Mumps is a very contagious viral illness that infects the pair of salivary glands in front of the ears. These are called the parotid glands. Symptoms of mumps include swelling in the throat and jaw. Mumps usually occurs in childhood, but can occur at any age. Cases of mumps in the U.S. happen much less often since the mumps vaccine has been used.
Mumps is spread by contact with fluids from the mouth, nose, and throat when an infected child coughs, sneezes, or talks. The virus can also live on surfaces like doorknobs, eating utensils, and drinking cups. The virus is spread when another child uses these items and then rubs his or her nose or mouth.
A child is more at risk for mumps if he or she is around someone with mumps and has not had the mumps vaccine.
Symptoms usually take 2 to 3 weeks to appear after contact with the virus. Many children have no symptoms, or very mild symptoms. The most common symptoms of mumps include:
Pain and swelling in the salivary glands, especially in the jaw area
Trouble talking and chewing
Loss of appetite
The symptoms of mumps can be like other health conditions. Make sure your child sees his or her healthcare provider for a diagnosis.
The healthcare provider will ask about your child’s symptoms and health history. He or she will give your child a physical exam. Your child may also have tests, such as a saliva or urine test to confirm the diagnosis.
Treatment will depend on your child’s symptoms, age, and general health. It will also depend on how severe the condition is. Antibiotics are not used to treat this illness.
The goal of treatment is to help ease symptoms. Treatment may include:
Drinking plenty of fluids
Acetaminophen or ibuprofen for fever and discomfort
Talk with your child’s healthcare provider about the risks, benefits, and possible side effects of all medicines. Don't give ibuprofen to a child younger than 6 months old, unless your healthcare provider tells you to. Don't give aspirin to children. Aspirin can cause a serious health condition called Reye syndrome.
Complications of mumps occur more often in adults than in children. They can include:
Meningitis. This is inflammation of the membrane that covers the brain and spinal cord. Most children recover fully from this.
Encephalitis. This is inflammation of the brain. Most children also recover fully from this.
Orchitis. This is inflammation of the testicles. It causes pain of the testicles. In rare cases, it may lead to infertility problems.
Mastitis. This is inflammation of breast tissue.
Oophoritis. This is inflammation of the ovaries. It may cause belly pain and vomiting.
Pancreatitis. Inflammation of the pancreas.
Deafness. Loss of hearing can occur.
Protection against mumps is included in a combination vaccine for measles, mumps, and rubella (MMR). MMR provides immunity for most people. Children who have had mumps are immune for life.
The MMR vaccine is given in 2 doses. The first dose is given between ages 12 months to 15 months old. A second dose is given between ages 4 and 6. The second dose needs to be given at least 4 weeks after the first dose.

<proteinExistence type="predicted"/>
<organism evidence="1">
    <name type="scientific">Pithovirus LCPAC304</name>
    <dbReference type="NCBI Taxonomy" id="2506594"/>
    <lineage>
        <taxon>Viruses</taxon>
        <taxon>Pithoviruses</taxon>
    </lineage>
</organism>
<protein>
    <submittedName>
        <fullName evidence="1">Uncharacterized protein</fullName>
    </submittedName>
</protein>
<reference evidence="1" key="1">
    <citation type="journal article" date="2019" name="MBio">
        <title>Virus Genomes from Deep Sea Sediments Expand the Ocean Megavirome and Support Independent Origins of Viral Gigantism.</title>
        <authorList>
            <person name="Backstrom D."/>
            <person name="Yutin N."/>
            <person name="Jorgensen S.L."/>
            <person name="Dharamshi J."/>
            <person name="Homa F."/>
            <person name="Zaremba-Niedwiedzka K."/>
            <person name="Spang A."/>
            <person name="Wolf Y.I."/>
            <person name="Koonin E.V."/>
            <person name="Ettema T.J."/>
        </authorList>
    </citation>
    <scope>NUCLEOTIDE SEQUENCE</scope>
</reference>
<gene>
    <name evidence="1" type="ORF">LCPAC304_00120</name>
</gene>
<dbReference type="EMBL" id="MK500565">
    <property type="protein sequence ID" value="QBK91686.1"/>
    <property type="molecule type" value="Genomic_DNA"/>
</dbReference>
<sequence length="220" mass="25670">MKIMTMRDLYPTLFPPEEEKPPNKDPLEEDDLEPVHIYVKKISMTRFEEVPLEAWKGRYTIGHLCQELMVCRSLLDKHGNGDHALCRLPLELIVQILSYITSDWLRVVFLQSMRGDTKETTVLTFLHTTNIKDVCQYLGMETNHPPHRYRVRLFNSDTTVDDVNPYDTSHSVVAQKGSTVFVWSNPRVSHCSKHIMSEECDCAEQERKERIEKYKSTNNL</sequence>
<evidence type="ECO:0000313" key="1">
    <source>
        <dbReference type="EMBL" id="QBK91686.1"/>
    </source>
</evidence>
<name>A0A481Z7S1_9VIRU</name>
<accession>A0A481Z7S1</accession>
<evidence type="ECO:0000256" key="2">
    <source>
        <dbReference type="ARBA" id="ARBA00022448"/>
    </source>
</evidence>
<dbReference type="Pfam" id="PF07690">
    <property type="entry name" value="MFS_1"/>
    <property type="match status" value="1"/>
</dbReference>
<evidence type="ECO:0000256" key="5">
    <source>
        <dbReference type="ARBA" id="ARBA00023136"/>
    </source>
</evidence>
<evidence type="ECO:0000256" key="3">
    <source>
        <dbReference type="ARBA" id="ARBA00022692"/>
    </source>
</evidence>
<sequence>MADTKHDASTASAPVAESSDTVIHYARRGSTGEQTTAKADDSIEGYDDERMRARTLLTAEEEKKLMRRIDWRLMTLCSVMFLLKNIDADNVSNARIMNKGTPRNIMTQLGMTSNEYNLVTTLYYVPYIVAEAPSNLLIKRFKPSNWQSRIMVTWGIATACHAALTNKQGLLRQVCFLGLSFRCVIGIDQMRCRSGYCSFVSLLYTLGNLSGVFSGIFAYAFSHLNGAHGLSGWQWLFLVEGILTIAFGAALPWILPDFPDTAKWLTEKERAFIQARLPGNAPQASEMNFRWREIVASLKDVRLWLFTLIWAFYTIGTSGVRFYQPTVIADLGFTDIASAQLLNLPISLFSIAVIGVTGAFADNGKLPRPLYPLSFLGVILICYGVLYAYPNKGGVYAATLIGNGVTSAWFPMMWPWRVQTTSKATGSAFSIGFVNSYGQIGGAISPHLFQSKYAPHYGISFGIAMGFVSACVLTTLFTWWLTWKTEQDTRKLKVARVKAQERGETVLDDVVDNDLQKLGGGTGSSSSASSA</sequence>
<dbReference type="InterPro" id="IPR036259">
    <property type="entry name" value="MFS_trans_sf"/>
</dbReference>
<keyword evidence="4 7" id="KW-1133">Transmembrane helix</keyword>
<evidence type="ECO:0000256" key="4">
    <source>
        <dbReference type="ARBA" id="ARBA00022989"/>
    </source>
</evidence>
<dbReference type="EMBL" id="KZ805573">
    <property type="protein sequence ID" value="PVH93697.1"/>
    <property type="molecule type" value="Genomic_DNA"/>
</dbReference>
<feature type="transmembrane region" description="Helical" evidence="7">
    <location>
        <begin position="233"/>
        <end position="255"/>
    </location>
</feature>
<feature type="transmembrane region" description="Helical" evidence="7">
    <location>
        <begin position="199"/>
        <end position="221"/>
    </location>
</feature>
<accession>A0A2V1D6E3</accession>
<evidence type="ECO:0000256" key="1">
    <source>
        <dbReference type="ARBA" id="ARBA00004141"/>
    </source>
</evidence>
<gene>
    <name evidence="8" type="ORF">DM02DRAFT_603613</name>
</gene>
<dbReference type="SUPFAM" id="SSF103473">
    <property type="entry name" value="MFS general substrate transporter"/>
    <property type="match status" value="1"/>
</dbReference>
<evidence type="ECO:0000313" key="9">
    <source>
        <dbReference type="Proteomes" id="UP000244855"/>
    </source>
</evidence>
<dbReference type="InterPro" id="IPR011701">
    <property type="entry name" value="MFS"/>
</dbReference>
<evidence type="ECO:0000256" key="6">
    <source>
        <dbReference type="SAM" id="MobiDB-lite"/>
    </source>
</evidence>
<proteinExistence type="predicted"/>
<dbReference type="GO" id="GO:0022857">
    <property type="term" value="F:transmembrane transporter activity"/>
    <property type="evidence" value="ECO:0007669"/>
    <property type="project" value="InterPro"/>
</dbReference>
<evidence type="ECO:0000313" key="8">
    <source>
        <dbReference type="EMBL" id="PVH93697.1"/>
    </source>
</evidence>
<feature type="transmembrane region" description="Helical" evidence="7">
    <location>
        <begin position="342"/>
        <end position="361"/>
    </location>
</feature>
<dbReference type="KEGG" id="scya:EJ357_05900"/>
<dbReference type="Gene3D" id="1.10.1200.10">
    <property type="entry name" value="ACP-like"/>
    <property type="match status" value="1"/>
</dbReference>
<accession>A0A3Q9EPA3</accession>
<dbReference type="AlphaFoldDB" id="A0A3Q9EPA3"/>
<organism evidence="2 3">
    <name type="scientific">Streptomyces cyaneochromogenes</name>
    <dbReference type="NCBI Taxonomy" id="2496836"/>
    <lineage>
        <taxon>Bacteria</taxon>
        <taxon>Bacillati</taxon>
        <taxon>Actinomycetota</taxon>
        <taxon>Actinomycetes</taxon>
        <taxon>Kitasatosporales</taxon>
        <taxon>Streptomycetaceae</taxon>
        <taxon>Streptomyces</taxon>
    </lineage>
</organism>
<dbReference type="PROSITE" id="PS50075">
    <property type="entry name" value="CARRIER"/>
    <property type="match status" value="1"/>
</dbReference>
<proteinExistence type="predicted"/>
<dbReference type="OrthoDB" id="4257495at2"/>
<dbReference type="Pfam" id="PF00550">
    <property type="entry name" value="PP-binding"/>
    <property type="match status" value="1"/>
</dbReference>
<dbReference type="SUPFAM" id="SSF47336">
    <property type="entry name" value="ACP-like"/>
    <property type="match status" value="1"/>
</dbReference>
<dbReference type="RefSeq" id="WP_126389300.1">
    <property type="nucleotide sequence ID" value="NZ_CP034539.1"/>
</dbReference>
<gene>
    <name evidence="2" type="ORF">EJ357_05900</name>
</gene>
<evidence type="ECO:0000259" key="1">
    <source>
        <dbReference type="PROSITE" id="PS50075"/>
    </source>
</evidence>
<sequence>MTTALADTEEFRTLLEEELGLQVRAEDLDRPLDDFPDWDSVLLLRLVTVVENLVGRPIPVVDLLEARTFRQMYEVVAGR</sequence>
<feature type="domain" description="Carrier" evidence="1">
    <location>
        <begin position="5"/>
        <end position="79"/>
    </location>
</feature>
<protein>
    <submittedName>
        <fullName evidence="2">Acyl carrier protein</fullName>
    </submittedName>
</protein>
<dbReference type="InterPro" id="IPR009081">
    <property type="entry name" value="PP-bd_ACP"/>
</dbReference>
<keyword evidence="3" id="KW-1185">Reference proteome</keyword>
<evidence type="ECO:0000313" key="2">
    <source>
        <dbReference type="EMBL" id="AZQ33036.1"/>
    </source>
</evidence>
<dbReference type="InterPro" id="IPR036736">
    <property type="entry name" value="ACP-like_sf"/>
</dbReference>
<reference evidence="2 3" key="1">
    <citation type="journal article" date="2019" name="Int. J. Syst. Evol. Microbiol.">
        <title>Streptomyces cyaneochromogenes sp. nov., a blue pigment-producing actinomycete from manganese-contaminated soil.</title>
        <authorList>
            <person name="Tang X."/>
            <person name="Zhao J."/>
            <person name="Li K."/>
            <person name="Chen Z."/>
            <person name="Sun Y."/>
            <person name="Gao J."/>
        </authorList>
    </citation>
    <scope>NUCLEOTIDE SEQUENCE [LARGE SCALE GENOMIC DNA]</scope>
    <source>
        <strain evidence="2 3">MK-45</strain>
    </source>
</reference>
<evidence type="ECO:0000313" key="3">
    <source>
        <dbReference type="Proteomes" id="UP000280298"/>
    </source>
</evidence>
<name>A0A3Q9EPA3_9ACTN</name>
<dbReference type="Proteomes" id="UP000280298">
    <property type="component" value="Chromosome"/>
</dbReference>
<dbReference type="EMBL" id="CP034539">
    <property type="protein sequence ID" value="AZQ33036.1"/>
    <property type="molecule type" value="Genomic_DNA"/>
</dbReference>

To help prevent the spread of mumps to others:
Keep your child out of school or daycare until symptoms have gone away.
Wash your hands well before and after caring for your child.
Make sure other household members wash their hands often, especially before eating.
Have your child cover his or her mouth and nose when sneezing or coughing.
Clean hard surfaces, toys, and doorknobs with a disinfectant.
Make sure your child-care center encourages handwashing.
Call the healthcare provider if your child has:
Symptoms that don’t get better, or get worse
Mumps is a very contagious viral illness that infects the pair of salivary glands in front of the ears.
Mumps is spread by contact with fluids from the mouth, nose, and throat when an infected child coughs, sneezes, or talks.
Mumps can be prevented by vaccine. Protection against mumps is included in a combination vaccine for measles, mumps, and rubella (MMR). MMR provides immunity for most people.
The most common symptoms of mumps include pain and swelling in the salivary glands, especially in the jaw area. Other symptoms include trouble talking and chewing, earache, and fever.
The goal of treatment is to help ease symptoms. Treatment may include rest, fluids, and acetaminophen for discomfort.
Keep your child out of school or daycare until symptoms have gone away. Wash your hands well before and after caring for your child. Have your child cover his or her mouth and nose when sneezing or coughing.
Tips to help you get the most from a visit to your child’s healthcare provider:
Know the reason for the visit and what you want to happen.
Before your visit, write down questions you want answered.
At the visit, write down the name of a new diagnosis, and any new medicines, treatments, or tests. Also write down any new instructions your provider gives you for your child.
Know why a new medicine or treatment is prescribed and how it will help your child. Also know what the side effects are.
Ask if your child’s condition can be treated in other ways.
Know why a test or procedure is recommended and what the results could mean.
Know what to expect if your child does not take the medicine or have the test or procedure.
If your child has a follow-up appointment, write down the date, time, and purpose for that visit.
Know how you can contact your child’s provider after office hours. This is important if your child becomes ill and you have questions or need advice.